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Welcome to the IUP Journal of Soil and Water Sciences


Previous Issues

Soil and water sciences is the study of "the living land". It is a fundamental part of the environment and the basis for life on planet earth. However, man's intervention is today affecting aquatic systems and atmosphere through ecosystem interactions. Pollution of soil and water resources, erosion and soil depletion, among other environmental changes, are seriously impacting the ecosystem and further curtailing man's ability to produce food. All these man-made crises calls for more intensive research in this field. Befitting the challenging times that the world is passing through, IUP has come up with a quarterly journal—The IUP Journal of Soil and Water Sciences—with the sole objective of disseminating new knowledge that has a significant bearing on the sustainability of natural systems and economic growth, among the academia to trigger further research into soil and water systems for making them more productive on a sustainable basis.

  • Soil Genesis
  • Classification and Morphology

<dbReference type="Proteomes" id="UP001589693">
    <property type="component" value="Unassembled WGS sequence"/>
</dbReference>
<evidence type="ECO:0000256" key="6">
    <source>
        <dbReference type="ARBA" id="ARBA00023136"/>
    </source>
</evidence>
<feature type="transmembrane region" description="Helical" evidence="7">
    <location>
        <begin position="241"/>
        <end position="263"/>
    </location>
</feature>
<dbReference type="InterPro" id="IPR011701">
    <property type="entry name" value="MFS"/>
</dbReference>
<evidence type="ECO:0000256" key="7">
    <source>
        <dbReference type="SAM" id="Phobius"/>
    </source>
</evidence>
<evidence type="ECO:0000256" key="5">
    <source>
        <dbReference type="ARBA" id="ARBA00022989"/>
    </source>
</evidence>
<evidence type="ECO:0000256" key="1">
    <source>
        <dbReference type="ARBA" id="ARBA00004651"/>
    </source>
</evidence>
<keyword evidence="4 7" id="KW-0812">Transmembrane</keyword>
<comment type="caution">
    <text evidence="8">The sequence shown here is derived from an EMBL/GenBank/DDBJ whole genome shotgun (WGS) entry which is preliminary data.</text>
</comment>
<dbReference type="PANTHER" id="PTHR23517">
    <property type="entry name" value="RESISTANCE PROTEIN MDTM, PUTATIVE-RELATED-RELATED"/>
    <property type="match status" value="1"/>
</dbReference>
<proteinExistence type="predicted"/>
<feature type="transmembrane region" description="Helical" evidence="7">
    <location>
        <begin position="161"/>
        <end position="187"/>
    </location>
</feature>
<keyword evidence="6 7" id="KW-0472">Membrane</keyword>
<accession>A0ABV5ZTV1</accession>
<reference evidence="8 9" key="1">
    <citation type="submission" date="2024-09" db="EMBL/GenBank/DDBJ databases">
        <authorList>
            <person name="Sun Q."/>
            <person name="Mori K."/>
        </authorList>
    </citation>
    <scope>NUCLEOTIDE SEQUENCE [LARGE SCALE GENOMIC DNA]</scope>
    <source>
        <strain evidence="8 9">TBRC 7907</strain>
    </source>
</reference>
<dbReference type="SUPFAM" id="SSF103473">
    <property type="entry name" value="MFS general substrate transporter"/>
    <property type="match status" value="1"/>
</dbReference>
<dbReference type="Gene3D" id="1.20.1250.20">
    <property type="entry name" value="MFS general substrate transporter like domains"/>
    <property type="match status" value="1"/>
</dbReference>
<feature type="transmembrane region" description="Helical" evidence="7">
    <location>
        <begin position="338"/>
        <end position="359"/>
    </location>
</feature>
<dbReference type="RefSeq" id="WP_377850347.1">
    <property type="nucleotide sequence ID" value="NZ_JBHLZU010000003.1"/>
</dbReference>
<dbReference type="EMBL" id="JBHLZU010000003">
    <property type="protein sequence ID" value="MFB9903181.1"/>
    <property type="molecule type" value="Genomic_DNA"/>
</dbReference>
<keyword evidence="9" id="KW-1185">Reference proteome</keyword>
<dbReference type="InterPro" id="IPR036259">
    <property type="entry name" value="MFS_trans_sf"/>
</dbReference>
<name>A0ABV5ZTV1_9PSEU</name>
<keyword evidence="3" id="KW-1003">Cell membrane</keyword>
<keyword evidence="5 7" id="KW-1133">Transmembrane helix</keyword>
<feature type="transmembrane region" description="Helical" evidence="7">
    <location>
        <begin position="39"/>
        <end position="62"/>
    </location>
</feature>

• Pedology
  • Soil Behavior
  • Soil Dynamics and Soil Physics
  • Soil and Aquatic Chemistry
  • Water Resources
  • Soil-Water-Plant Relations
  • Soil Fertility and Plant Nutrition
  • Clay Mineral Formation
  • Ecotoxicology of Soils and Sediments
  • Rain Water Harvesting
  • Micro-Irrigation
  • Industrial Waste Management
  • Hydro-Meteorology and Irrigation
  • Bioremediation and Phyto Remediation
Development of Flood Frequency Curves over Godavari Basin
Predicting River Floods Using Discrete Wavelet Transform
Sediment Nutrient Dynamics of a Naturally Disturbed and Eutrophic Lake Ecosystem
Spatial Assessment of Groundwater Quality in Kerala, India
Effect of Soil Waste Interaction on Geotechnical Properties of Fine-Grained Soils: A Review
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(February 2012)

Development of Flood Frequency Curves over Godavari Basin

-- D Srinivasa Murthy, T Jyothirmai, T Sridhar Rao,
K Radha Krishna and M L Anoop Kumar

In the planning and design of major hydraulic structures and projects such as large reservoirs, it is essential to predict the magnitude and frequency of the maximum flood known as the design flood. For this purpose, flood frequency analysis is carried out, but this analysis needs a long record of flood data. Presently, a case study of Godavari basin with four gauging sites was undertaken with a view to predicting the floods of different return periods. Initially, flood frequency analysis was carried out by four different methods, namely, Gumbel’s, Log Normal, Log Pearson Type III and Foster’s methods, for the flood data of each of the four gauging sites so as to identify the most appropriate method. The results of the above investigations are analyzed and discussed and useful conclusions are arrived at.